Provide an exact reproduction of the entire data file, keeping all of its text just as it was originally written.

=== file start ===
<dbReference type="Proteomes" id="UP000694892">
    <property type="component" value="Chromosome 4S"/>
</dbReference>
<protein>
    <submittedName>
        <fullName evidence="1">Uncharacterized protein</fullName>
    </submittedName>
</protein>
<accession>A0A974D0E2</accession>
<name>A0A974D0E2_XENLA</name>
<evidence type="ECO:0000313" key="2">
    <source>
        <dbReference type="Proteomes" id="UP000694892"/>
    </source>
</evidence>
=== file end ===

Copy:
<dbReference type="Proteomes" id="UP000694892">
    <property type="component" value="Chromosome 4S"/>
</dbReference>
<protein>
    <submittedName>
        <fullName evidence="1">Uncharacterized protein</fullName>
    </submittedName>
</protein>
<accession>A0A974D0E2</accession>
<name>A0A974D0E2_XENLA</name>
<evidence type="ECO:0000313" key="2">
    <source>
        <dbReference type="Proteomes" id="UP000694892"/>
    </source>
</evidence>